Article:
Thursday, March 19, 2009

Colt Coral Fragging

Ever since I upgraded my lighting to 324 Watts of T5 luminosity my Colt coral has been growing like a weed. Not only is it growing but the polyps are feathery and voluptuous. Yes, voluptuous. A term more often used for describing the lips of a Hollywood starlet rather than the polyps of an animal that most would confuse as a plant.

This Colt has grown to the point where it was shadowing my green open brain coral and basically taking over the front-right corner of my tank. I decided it was once again time to try to frag this coral.

My previous attempts at fragging small pieces of this coral have failed. I've tried rubber banding pieces I cut to small rocks. The rubber band would eventually cut its way through the soft flesh of the coral no matter how loose I tightened it. If I went too loose the piece would eventually float away. One of these pieces has nestled itself up against a piece of live rock and does seem to have attached itself. Unfortunately, it will likely end up getting stung by both my anemone and my Toadstool.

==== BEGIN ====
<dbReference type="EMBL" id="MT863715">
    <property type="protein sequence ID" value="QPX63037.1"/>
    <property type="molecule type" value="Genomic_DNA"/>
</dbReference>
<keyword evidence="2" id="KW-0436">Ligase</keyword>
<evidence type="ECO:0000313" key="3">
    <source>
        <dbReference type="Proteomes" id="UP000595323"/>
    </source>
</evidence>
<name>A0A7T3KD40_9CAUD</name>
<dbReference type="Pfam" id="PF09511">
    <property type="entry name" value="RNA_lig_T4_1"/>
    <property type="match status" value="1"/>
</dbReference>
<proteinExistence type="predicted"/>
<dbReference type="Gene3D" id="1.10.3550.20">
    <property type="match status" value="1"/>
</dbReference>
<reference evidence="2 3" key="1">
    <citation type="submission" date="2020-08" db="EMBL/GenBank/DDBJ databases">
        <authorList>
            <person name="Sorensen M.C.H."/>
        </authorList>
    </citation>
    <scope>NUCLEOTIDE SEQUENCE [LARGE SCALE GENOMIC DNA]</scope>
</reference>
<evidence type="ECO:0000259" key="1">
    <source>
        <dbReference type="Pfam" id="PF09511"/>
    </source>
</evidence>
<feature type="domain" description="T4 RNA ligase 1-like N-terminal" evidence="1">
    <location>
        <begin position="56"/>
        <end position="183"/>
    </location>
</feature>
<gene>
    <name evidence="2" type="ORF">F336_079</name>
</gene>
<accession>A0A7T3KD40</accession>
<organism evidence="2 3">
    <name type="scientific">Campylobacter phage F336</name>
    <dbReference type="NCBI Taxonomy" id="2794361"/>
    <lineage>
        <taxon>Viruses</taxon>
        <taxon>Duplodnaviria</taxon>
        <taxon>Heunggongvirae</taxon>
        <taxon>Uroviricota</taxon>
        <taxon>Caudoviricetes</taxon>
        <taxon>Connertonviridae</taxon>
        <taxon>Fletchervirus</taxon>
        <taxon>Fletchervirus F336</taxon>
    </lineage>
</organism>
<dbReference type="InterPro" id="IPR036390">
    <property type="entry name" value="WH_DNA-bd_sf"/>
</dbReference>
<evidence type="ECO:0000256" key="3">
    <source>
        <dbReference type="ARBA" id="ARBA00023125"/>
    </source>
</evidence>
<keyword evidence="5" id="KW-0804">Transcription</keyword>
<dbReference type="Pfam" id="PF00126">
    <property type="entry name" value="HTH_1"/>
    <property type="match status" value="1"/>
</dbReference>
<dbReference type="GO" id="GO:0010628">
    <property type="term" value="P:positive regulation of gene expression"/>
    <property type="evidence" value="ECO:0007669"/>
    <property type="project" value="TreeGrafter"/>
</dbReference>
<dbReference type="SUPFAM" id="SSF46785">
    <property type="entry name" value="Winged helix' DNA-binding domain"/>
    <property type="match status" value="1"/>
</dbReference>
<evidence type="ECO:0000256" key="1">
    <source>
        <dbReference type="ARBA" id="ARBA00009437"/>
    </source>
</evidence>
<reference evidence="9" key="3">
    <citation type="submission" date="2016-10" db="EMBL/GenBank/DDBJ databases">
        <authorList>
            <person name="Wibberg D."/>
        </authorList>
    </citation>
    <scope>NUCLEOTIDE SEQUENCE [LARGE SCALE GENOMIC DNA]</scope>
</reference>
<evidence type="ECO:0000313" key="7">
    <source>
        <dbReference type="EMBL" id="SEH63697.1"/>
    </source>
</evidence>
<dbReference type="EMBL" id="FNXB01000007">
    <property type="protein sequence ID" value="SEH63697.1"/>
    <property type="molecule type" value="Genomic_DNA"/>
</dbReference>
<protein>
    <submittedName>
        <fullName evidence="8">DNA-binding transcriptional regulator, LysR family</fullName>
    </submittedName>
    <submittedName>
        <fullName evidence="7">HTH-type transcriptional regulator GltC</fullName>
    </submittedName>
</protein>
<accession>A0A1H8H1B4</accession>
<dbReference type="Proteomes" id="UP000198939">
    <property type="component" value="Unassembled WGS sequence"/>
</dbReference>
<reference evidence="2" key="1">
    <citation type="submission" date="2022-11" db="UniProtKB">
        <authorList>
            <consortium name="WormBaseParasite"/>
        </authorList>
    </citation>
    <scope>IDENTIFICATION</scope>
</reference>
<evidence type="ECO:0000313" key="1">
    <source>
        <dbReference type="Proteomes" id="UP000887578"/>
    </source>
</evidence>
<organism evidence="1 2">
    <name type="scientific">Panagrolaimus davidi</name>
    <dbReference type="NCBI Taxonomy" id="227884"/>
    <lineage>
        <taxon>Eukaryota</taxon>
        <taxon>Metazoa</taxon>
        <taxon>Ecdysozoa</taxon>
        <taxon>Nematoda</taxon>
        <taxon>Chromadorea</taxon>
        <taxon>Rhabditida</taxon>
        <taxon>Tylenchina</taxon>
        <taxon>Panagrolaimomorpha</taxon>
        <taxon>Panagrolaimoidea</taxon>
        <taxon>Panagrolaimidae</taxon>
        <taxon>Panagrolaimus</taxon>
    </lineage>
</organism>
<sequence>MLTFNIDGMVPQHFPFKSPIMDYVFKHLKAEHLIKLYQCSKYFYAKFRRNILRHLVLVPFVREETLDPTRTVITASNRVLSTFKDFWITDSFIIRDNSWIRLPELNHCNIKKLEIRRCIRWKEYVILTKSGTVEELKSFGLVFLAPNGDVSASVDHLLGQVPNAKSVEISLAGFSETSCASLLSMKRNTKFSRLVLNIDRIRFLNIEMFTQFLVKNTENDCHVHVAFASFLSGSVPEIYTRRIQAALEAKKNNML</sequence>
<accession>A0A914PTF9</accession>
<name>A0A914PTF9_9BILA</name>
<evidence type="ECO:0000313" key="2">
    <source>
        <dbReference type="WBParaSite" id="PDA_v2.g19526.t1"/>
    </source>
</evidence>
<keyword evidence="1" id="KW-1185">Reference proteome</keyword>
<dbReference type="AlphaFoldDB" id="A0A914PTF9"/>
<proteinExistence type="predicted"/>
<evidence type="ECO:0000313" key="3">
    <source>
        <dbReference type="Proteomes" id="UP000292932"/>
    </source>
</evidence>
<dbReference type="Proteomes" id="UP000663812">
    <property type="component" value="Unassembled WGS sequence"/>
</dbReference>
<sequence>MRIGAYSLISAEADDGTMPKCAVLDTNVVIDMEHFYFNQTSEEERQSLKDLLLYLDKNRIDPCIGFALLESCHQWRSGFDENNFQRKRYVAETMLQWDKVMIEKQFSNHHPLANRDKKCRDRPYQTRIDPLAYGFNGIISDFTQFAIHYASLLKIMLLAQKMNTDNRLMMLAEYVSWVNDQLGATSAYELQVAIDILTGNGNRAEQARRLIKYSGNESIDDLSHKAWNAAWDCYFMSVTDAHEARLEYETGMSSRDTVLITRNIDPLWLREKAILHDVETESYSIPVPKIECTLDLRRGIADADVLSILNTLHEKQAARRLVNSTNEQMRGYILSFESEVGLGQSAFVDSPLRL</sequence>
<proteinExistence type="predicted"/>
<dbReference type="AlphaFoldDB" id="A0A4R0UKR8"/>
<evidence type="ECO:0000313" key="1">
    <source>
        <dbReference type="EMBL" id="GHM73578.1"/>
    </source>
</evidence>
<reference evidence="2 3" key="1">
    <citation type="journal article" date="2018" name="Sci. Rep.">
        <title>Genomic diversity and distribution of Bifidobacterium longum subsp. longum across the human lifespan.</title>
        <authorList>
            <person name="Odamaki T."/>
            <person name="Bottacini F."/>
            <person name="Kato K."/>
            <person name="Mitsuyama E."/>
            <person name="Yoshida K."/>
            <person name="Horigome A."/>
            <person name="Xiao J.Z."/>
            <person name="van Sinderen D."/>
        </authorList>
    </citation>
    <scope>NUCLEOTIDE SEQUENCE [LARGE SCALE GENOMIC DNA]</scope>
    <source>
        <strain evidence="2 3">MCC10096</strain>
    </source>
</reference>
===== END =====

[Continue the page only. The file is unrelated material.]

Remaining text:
This time I decided to try a different approach. I would spear the piece to a rock and hope it would eventually stick.

First the prep. This is the best part.
  1. Visit local watering hole and purchase one Martini with an olive.
  2. Consume olive and Martini and keep the Martini spear.
  3. Order 2nd Martini with olive to have a backup.
  4. Order 3rd just in case.
I then glued the spear to a small piece of live rock using Super Glue Gel. The rock needs to be dried off first.

Then I had to pick a piece to cut. The choice was easy since there was a large branch shading my brain.

I cut the branch with a utility knife blade right at the trunk. I then put some Super Glue Gel on the rock next to the spear to help hold the coral down. After that, I quickly lanced the coral up through the branch so the cut piece was up against the rock and so the spear would exit where the branch split into smaller branches. In the process the coral secreted slime all over the place and shrunk like a frightened turtle. This big branch was now half the height of the olive spear.

I quickly put the coral back in the tank on the sand bed. This way it was at approximately the same distance away from the light as it started.

So twelve days later it looks like this. It actually looks worse.

A lot worse.

I'll give it time and hope it improves. In the meantime the mother Colt is still growing like crazy and will soon need another haircut. I hope I figure out a way to propagate these colt pieces. It would be a shame to have to throw them out.